OK, so I’ve told you how I think you shouldn’t write a song, but having been critical, it’s now time to put up an alternative way of going about the task and being a bit more constructive. Instead of the tired, cynical, “song factory” approach to song writing, what’s another method of helping a new artist make their breakthrough, without making them feel artistically smothered?
This blog is about my suggested method for increasing the effectiveness of pre-production and setting forth a framework for thinking about the song that is being written. The process is all about ideas; both how to generate them and how to sieve them. Ultimately, the process is about producing a quality song that has longevity. This might not be the only process possible or even the best process, but I am pretty sure that it is an alternative to the usually described song writing processes and for that reason alone, might be useful to refresh your own creative juices.
Here are my starting assumptions:
1) The new artist is going to be stuck with this song and this sound for their entire career, if the breakthrough actually happens. The fact of the artist potentially needing to remain comfortable with the song for a relatively long time deserves considerable respect and pause for though.
2) Pre-production pays dividends. I am assuming that the artist and song writer have done their homework and prepared for the song writing session by having some musical ideas, riffs, lyric ideas and an artistic direction in mind, long before the song writing actually begins.
3) Let’s make the sweeping assumption that the basic song writing and record production hygiene factors are all in place, as a starting point. We all know how to play the instruments, we know the musical theory, how to record cleanly and how to engineer the mix to sound good. We have some expertise in arranging. That might be a far-fetched assumption, but let’s take it as read that having those factors in place is almost the least you can do for a struggling recording artist trying to make it.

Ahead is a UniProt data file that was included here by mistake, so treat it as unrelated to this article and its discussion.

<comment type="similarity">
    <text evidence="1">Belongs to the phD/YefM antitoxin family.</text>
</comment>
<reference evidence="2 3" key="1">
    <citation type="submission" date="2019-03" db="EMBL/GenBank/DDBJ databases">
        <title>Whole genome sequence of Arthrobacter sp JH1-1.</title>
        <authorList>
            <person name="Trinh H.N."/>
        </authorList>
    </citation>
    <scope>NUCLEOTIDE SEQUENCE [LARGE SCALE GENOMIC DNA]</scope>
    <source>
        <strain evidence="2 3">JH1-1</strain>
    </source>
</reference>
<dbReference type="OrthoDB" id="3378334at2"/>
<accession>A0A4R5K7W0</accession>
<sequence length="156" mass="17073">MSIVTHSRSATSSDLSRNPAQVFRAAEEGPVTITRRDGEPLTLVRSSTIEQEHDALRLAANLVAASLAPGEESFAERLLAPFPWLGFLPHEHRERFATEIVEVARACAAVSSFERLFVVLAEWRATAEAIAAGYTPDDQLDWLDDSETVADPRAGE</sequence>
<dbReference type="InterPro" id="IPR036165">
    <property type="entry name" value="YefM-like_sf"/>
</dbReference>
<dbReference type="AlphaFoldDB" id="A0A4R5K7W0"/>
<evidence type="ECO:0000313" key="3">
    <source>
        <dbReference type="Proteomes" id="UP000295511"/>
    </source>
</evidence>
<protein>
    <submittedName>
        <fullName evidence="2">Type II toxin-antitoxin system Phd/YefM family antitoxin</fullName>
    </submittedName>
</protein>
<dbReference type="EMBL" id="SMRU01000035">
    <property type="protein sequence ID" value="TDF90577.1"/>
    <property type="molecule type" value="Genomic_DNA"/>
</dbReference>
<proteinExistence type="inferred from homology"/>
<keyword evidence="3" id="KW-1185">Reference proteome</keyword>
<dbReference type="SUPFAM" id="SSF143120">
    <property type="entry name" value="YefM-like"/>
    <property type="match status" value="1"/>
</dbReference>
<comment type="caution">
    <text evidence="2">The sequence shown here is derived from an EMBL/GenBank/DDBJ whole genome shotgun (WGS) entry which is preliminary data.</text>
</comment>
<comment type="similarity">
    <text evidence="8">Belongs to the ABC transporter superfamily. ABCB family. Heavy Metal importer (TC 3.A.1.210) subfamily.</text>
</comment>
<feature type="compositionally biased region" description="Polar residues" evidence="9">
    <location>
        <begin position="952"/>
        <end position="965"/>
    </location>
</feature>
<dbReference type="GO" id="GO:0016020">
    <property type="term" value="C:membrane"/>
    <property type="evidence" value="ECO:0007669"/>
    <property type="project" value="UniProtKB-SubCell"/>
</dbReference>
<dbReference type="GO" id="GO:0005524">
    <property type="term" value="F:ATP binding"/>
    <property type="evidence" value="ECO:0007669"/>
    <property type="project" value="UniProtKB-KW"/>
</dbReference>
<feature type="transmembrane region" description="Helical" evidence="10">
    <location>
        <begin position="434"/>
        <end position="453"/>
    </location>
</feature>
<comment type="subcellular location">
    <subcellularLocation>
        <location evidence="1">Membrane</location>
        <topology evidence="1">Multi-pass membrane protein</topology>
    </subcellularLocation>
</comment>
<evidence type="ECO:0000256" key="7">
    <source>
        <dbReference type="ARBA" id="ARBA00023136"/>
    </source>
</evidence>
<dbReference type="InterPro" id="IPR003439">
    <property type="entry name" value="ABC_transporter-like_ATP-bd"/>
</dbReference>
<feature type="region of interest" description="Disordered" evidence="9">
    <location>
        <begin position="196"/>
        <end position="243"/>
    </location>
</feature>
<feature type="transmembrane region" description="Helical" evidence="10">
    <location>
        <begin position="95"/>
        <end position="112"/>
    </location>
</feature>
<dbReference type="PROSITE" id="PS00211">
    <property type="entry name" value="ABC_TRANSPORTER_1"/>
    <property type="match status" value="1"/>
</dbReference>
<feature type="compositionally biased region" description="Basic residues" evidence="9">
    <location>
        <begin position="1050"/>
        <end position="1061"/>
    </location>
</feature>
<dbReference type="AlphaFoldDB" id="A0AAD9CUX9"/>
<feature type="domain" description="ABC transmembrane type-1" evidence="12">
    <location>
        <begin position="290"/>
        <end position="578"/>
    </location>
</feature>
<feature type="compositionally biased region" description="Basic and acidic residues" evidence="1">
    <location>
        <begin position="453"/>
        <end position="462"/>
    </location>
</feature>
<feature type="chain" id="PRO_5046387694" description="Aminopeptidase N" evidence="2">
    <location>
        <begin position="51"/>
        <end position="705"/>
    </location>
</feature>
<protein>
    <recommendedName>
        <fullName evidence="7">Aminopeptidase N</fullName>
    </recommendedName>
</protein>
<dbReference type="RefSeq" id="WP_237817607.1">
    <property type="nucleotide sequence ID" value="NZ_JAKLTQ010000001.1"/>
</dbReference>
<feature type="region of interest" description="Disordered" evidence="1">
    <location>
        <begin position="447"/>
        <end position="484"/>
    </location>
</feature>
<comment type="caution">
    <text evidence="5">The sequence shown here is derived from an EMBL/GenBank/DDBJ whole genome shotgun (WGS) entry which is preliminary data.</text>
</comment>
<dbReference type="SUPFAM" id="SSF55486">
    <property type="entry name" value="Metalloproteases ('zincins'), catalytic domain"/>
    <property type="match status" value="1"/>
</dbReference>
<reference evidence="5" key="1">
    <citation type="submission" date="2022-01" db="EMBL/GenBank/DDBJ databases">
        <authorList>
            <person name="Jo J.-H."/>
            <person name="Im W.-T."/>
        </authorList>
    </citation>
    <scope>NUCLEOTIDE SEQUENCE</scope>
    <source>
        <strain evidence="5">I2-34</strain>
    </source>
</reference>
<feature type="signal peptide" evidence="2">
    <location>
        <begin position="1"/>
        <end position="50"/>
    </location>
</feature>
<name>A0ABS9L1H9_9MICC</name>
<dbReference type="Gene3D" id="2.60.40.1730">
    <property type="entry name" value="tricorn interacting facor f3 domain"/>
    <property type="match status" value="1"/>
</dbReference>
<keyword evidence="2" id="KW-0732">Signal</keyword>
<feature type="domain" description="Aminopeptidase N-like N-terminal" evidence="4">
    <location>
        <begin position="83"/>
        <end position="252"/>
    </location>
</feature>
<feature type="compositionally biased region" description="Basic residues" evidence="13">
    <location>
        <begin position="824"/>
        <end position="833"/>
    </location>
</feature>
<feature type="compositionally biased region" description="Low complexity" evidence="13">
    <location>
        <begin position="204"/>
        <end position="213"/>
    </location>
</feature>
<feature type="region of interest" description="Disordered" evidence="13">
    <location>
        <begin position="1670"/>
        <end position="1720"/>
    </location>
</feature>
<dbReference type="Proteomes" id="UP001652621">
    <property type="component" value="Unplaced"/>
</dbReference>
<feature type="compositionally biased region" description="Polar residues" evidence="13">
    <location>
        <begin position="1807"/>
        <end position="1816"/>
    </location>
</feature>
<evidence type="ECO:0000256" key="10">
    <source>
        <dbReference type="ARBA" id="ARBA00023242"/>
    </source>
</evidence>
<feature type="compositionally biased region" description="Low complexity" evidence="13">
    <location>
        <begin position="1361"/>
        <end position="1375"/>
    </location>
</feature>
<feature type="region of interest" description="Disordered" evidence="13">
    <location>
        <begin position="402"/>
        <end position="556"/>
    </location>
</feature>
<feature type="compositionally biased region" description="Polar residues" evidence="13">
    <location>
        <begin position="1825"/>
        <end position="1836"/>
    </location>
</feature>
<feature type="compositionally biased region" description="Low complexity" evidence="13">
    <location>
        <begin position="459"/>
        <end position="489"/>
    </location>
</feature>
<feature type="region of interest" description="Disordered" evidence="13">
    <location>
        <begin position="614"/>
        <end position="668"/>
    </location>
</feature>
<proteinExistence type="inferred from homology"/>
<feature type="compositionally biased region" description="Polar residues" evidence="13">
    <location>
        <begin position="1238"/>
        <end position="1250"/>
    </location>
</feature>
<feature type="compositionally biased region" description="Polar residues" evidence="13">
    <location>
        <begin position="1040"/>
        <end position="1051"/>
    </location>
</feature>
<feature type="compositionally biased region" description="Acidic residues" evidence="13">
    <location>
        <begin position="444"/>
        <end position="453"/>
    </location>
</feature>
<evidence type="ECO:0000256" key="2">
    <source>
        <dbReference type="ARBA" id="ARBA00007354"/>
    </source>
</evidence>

4) The task of the song writer, in this case, is to act as midwife for the new artist’s own artistic identity and statement, not to bludgeon the song to death by stamping their own famous signature sound and production (and ego) all over it.
5) Before you can write the song, the key to the collaboration is that you need to understand the artist and respond to the type of person they are with the song you write.
How on earth do you tell what kind of person the artist is, in only a few short hours?
My theory is that the breakthrough can only really happen if the song you write references the artist’s personal strengths. For the artist to be able to sell the song to an audience, over and over again, they need to be playing to their personal strengths. It needs to look comfortable and authentic. You can’t fake that. All you can do is find out who the artist really is and make sure their best strengths are used to make the song work for them.